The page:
Issues

Energy Efficiency

Minnesota’s upcoming residential energy code goes public

row of houses with power linesOn April 7, the Minnesota Department of Labor and Industry (DLI) released the language for Minnesota’s impending updated residential energy code. This long-awaited language was the product of Minnesota’s residential energy code advisory committee—which reached consensus in early 2012—and the Construction Codes Advisory Council, which approved the language in late 2012. The public now has a chance to comment on the proposed residential energy code for 30 days. After the public comment period ends, Minnesota law requires 180 days between official adoption and enforcement.

Some new provisions in Minnesota’s residential energy code will include increased wall, ceiling, and foundation insulation, improved efficiency in windows and mechanical and ventilation equipment, and mandatory blower door testing for every new home to make sure a house’s walls, attic, and windows do not exceed a certain level of leakiness.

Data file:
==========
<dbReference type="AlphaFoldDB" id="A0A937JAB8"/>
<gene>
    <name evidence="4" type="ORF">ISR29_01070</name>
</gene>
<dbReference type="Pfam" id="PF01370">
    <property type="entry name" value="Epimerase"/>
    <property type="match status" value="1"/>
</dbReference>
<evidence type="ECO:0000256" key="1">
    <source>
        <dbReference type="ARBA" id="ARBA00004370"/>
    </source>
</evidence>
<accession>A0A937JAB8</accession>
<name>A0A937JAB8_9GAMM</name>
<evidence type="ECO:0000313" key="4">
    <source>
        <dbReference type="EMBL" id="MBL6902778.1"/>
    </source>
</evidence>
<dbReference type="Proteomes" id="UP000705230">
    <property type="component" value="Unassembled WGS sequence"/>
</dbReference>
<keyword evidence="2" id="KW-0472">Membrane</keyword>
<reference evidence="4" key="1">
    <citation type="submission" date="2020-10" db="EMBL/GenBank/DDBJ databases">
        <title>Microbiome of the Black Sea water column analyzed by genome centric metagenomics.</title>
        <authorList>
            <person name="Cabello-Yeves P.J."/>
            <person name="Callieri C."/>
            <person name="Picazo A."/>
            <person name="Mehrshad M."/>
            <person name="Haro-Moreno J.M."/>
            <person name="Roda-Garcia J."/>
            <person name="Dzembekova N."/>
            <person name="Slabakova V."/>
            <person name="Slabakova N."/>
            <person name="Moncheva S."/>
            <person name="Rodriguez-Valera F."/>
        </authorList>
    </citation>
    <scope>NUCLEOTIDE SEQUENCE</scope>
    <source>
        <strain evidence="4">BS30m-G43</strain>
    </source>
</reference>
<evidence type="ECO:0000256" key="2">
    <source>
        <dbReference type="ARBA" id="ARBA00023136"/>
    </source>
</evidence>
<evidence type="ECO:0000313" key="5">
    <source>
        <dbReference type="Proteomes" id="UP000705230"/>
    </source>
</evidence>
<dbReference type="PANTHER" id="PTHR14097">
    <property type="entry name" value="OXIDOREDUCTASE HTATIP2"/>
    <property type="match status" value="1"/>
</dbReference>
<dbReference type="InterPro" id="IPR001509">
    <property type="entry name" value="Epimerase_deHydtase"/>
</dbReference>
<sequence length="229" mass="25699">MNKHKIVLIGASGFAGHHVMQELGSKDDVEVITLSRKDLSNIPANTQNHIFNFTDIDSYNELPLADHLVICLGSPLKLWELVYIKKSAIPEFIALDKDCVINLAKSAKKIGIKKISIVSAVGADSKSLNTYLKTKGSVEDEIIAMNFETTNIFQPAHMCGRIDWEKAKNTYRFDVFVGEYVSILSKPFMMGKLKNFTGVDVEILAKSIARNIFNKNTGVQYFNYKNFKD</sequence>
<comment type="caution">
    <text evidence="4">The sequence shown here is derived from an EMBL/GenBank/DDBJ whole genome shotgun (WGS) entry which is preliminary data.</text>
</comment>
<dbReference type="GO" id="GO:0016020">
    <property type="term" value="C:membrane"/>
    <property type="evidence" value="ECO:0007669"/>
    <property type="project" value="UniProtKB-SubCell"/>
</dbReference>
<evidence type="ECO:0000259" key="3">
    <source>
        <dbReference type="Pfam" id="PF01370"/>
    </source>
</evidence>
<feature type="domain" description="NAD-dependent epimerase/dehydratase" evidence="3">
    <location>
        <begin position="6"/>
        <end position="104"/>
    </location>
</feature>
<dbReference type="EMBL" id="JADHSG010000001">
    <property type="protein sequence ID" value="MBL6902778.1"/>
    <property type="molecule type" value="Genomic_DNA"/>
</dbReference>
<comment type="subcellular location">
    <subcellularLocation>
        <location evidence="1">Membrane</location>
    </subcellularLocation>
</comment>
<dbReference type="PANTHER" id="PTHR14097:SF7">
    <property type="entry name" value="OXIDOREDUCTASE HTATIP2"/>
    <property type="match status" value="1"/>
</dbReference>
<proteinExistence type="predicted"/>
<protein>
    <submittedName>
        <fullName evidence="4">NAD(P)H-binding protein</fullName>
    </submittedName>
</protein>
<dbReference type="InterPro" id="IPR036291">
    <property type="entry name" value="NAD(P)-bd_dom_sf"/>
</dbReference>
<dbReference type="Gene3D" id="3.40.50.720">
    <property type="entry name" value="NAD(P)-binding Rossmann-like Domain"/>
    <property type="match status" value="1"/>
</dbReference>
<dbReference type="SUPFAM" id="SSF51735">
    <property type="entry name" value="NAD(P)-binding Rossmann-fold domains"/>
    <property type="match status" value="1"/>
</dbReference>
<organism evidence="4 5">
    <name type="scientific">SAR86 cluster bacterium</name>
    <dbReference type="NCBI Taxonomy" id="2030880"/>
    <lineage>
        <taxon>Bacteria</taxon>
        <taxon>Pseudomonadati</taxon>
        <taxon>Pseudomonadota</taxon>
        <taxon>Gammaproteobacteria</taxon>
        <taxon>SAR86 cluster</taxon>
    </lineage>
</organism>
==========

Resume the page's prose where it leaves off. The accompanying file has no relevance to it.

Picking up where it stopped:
Minnesota’s new residential energy code will reflect a slightly amended version of the International Energy Conservation Code’s (IECC) 2012 version. Its adoption means a 20-percent increase in energy efficiency for new home construction projects. Fresh Energy is pleased that Minnesota will become the third state in the Midwest to adopt the IECC 2012, joining Illinois and Iowa.

Currently, the commercial energy code is experiencing a compatibility issue with the fire code and its public release has been delayed. DLI is in the process of updating the entire state building code.

Learn more about energy codes.

On April 7, the Minnesota Department of Labor and Industry released the language for Minnesota’s impending updated residential energy code.

Leave a comment